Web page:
Continued onto Frosty Returns as I got ready for work. This isn't another follow-up to the Rankin-Bass Frosty. In this 1992 special, a far more hip and sarcastic Frosty (John Goodman) joins two kids to save their town's winter carnival from a nasty executive (Brian Doyle Murphy) whose snow removal chemicals threatens the entire event...and Frosty's life as well.
The snow still hadn't arrived by the time the Uber driver pulled up to the curb. It didn't start snowing until several hours later, while I dealt with panicky customers buying all their baking supplies before the snow got bad. At least that was the worst thing that happened all day. It slowed down later in the day, though it never really died out. My relief arrived on time, and I was in and out...
Or I would have been, if my cell phone behaved. I plugged it in, and it still kept resetting. It claimed it had barely any juice left, though it was up to 77 during my break. I tried getting through to Uber three times, and three times, it died before I could confirm their call. (And I dropped it - again - as I dashed out.)
As it turned out, I probably wouldn't have gotten through to Uber, even if my cell phone worked. Fat, fluffy flakes spun down in huge clumps, obscuring everything and sticking to the streets. Even if I could call someone, no one could get through that mess. Most of my family doesn't drive in the snow. I just ended up walking home. It took me a while. Most sidewalks weren't shoveled, and the snow blurred my glasses. At least the lights are pretty, shining against the whiteness. Hillcrest Avenue looks like a Christmas card.
Speaking of Christmas cards, one waited for me when I got home and shook off. Mom sent me a second card...ironically of a pretty tree in a glittery snow scene. She's right that it is lovely.
Tried doing a little writing when I finally changed into dry clothes and sat down. Gene swings his legs to get out of bed. He's not being left out of this. Tom reminds him that they'll need all the help they can get. Goodson has a whole platoon of sailors with him.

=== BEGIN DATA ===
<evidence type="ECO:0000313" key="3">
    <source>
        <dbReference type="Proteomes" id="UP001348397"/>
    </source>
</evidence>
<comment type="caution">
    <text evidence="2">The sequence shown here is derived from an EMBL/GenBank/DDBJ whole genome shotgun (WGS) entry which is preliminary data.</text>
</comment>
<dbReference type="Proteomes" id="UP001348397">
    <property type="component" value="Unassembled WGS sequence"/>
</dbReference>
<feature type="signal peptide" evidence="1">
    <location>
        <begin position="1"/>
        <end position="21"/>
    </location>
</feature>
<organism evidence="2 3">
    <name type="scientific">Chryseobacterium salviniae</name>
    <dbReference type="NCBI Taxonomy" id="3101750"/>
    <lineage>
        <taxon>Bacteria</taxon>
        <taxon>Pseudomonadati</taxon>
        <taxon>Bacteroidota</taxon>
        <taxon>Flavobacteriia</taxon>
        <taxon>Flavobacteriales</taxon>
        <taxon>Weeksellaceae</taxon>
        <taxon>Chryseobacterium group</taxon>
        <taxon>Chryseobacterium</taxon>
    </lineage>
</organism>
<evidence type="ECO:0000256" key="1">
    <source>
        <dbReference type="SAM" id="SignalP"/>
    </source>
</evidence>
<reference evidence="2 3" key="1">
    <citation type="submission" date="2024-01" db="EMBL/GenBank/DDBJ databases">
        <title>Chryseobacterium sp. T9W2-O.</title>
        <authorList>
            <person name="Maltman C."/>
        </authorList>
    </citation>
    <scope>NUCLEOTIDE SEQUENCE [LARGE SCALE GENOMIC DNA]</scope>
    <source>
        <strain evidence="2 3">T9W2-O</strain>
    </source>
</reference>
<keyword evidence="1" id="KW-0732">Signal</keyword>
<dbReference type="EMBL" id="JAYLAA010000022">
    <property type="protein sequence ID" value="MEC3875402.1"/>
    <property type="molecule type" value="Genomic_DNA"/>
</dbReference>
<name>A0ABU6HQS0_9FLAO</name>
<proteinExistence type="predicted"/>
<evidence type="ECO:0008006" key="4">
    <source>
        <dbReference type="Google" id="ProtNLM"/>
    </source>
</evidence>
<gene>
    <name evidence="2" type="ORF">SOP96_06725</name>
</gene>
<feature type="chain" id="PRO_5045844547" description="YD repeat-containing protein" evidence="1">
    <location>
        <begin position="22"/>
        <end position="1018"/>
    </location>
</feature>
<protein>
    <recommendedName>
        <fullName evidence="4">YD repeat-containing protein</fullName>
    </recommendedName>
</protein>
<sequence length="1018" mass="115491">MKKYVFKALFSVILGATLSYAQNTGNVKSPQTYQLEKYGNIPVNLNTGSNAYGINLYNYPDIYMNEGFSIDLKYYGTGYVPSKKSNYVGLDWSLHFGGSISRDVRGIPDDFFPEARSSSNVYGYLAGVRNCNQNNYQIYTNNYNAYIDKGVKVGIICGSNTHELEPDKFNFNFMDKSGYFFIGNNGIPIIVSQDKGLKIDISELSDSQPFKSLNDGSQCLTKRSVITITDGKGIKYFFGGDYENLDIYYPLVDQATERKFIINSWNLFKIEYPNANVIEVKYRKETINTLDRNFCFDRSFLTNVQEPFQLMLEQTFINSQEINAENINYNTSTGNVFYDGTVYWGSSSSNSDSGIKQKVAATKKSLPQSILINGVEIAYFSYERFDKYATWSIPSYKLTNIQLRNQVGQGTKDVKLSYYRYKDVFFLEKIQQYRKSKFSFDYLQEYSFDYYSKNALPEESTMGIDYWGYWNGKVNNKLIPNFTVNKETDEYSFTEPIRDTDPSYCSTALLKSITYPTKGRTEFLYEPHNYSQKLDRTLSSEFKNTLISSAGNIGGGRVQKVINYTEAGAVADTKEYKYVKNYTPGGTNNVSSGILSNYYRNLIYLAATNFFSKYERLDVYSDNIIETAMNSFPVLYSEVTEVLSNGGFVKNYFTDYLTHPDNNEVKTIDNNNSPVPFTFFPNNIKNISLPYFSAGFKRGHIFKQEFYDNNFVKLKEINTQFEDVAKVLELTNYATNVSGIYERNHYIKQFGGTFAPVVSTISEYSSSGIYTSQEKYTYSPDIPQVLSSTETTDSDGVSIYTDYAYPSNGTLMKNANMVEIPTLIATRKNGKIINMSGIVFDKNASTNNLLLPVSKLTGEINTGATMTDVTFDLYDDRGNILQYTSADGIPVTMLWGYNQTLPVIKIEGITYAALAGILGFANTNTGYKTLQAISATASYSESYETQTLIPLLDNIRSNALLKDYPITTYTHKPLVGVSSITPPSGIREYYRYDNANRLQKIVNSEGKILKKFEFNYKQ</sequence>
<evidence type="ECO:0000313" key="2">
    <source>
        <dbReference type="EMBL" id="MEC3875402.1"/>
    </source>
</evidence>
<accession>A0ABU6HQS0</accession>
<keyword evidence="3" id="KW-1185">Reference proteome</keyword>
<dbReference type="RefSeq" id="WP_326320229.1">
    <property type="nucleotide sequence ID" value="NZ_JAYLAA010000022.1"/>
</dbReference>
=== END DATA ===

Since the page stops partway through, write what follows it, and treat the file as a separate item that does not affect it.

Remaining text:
Broke early for dinner at 6. Wanted to get started on the Merry Christmas Molasses Roll-Outs as soon as I finished my leftovers. This vintage recipe from The Betty Crocker Cooky Book is basically a crispier form of gingerbread. I brush my cookies with egg wash and shake colored sprinkles on them. They're fun to cut and decorate, but they do take a while to make, chill, and roll out.
Watched Match Game '75 during dinner. In the first episode, the losing contestant asks for a kiss from Gene...and gets a pretty interesting kiss sound effect along with the smooch. The second had all of the regulars getting white carnations from a lady in the audience. It's Game Show Host night on Match Game PM. Of the panelists - Peter Marshall of Hollywood Squares, Brett, Dick Martin, Elaine Joyce, Bill Cullen, and Betty White - only Brett never hosted a game show. (And that includes Charles, who was on hiatus directing an opera.)
It was a second close game in a row on Sale of the Century. The lady won at least one Fame Game and the challenger bought the first Instant Bargain. In the end, the champ picked up the third Instant Bargain, won a Fame Game, and killed at the Speed Round. He picked up a lovely diamond ring for his wife.
Watched The Snowman as I pulled the cookies out of the oven and cleaned up the dough mess. This was the perfect day for the lovely tale of a little boy in the English countryside who builds himself a snowman, then dreams he comes to life. He shows him all around his house and yard, including a ride on a motorcycle. His friend eventually takes him on a flight across the sea to the North Pole, where Santa Claus and his fellow snowpeople insist he join a huge Christmas party.
Finished the night online with the cozy Christmas In Connecticut on TCM. Elizabeth Lane (Barbara Stanwyck) is the most popular food columnist in America. There's just one problem. The charming farm and baby she spins yarns about are fictional. In real life, she's a single city girl who can't boil water. All her scrumptious recipes come from her Hungarian friend Felix's (S.Z Sakall's) restaurant.
The trouble starts when her scrupulous-for-accuracy boss (Sydney Greenstreet) insists on inviting herself and a war hero (Dennis Morgan) over to her farm for Christmas. Turns out John (Reginald Gardiner), the pompous architect who's been trying to propose to Elizabeth for ages, has a farm. He insists that they get married for Christmas....but then Elizabeth lays eyes on the handsome sailor and falls head over heels. Missing babies, runaway cows, and local dances make for one hectic Christmas, and teaches Elizabeth that honest is the best policy, especially where love is concerned.
Morgan and Stanwyck make a charming couple in this sweet romantic comedy, but the movie is stolen by Sakall and Greenstreet as the two very different bosses. Highly recommended viewing for a chilly, snowy December evening curled up in front of the fire.
Oh, and by the way, it rained for a while around midnight. I don't think it's doing anything out there right now. There might be a little snow in the early morning, but the roads seem to be pretty clear.